The term 'natural selection', to most people, almost reflexively connects to the phrase 'survival of the fittest'. That trite phrase, coined by Herbert Spencer (not Darwin), however, is extremely misleading, inaccurate and susceptible to being (mis)used for furthering nefarious socio-political agendas. Moreover, though natural selection is typically discussed in the context of biological evolution, it is actually applicable in many non-biological contexts ranging from bank accounts to computer viruses to social-media memes. In this talk, I will discuss - hopefully in a non-technical manner - what exactly natural selection is, how the concept of natural selection developed historically, the relationship between heredity and natural selection, and why (perhaps) natural selection is such an easy concept to misunderstand.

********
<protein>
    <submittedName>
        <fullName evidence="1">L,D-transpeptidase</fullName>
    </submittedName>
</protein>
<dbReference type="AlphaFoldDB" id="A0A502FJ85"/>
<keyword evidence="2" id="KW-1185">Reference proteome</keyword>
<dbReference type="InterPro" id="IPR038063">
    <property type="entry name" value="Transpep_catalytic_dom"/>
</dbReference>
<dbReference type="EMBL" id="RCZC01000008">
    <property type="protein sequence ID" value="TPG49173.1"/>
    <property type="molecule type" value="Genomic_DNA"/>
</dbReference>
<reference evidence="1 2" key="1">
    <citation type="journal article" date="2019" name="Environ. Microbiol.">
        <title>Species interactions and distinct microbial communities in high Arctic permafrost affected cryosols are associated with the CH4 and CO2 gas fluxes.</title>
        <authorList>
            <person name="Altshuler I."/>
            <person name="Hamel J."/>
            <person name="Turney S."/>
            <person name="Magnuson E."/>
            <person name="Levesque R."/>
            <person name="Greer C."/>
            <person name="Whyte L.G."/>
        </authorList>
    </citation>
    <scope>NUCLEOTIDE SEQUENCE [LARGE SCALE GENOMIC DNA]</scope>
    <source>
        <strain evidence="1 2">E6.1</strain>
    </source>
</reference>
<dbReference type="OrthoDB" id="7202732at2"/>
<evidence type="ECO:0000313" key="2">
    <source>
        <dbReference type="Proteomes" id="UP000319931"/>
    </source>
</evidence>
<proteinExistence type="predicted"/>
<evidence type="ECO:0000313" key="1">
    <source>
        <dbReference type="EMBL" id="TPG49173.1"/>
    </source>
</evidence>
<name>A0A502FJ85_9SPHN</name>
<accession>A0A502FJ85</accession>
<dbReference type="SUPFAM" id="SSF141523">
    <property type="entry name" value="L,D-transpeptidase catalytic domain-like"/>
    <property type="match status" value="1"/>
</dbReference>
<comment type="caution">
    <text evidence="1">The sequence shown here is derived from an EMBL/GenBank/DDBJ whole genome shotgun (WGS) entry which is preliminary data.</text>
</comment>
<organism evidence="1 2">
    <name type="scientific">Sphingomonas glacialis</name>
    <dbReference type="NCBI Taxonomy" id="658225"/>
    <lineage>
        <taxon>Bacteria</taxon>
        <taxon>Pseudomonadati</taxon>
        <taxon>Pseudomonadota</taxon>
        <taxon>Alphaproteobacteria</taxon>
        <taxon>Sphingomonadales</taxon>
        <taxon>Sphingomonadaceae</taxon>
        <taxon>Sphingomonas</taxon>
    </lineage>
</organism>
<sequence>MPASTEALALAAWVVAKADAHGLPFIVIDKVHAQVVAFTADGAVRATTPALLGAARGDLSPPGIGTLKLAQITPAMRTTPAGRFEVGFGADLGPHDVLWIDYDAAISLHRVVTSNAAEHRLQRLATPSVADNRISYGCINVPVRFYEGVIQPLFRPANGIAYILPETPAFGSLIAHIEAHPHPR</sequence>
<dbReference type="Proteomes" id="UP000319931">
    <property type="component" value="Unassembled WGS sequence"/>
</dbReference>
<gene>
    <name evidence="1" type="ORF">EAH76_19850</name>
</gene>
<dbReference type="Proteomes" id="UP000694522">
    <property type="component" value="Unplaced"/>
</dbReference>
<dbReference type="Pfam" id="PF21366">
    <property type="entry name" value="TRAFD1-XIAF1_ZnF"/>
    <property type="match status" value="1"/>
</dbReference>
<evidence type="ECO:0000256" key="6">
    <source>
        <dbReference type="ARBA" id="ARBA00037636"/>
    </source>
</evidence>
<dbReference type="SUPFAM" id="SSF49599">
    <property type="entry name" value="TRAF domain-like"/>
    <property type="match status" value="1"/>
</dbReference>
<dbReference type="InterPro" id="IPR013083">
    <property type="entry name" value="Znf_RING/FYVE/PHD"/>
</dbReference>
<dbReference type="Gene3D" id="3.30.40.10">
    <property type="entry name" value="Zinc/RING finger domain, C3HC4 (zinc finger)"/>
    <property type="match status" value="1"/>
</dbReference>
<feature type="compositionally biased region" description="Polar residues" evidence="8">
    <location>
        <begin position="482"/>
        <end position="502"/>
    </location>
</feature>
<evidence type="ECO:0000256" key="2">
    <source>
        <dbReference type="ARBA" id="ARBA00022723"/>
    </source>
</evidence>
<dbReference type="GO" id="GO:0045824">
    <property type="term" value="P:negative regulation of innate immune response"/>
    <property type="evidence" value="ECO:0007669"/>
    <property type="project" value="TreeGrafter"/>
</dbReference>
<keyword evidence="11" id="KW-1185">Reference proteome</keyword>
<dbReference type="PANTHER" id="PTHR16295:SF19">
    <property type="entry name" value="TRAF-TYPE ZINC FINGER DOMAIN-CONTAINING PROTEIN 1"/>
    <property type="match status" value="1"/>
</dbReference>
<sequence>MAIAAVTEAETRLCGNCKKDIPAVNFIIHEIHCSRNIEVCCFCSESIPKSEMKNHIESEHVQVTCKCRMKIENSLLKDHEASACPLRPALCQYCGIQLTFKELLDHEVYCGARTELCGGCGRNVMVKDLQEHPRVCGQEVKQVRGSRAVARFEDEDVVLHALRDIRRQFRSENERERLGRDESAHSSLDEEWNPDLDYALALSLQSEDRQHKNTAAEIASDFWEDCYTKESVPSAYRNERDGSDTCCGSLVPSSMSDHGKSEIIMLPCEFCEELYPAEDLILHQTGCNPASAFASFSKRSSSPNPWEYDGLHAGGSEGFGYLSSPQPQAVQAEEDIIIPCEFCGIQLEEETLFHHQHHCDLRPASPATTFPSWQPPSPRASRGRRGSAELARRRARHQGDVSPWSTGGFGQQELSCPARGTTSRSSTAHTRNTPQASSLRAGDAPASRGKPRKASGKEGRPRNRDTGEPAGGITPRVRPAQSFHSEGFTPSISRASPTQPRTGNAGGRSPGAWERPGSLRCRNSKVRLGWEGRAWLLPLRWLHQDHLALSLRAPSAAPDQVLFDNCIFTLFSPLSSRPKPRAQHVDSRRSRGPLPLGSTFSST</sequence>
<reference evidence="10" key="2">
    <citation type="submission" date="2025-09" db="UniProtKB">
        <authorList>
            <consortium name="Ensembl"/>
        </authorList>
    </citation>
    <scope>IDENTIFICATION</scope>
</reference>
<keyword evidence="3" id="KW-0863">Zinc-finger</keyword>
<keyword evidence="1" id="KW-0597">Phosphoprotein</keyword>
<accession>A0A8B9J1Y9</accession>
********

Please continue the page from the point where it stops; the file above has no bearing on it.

Image credit : A great horned owl (Bubo virginianus), using its feathers for flight. Photograph by Peter K. Burian (Wikimedia Commons).
About the Speaker:
BSc (Hons) Botany and MSc Genetics (Delhi); Ph.D. in Evolutionary Genetics, Washinton State University, Pullman; Postdoctoral work at Univ of California, Irvine.On the faculty of JNCASR, Bengaluru, since 1996. Fellow of IASc, INSA, NASI, and the Indian Society of Evolutionary Biologists SS Bhatnagar Award for Biological Sciences, 2009.Research interests: life-history evolution; ecology and evolution of competitive ability; population dynamics; historical and philosophical aspects of evolutionary thought.Other interests: History, philosophy, literature. Poet in Urdu, English, and (occasionally) Persian.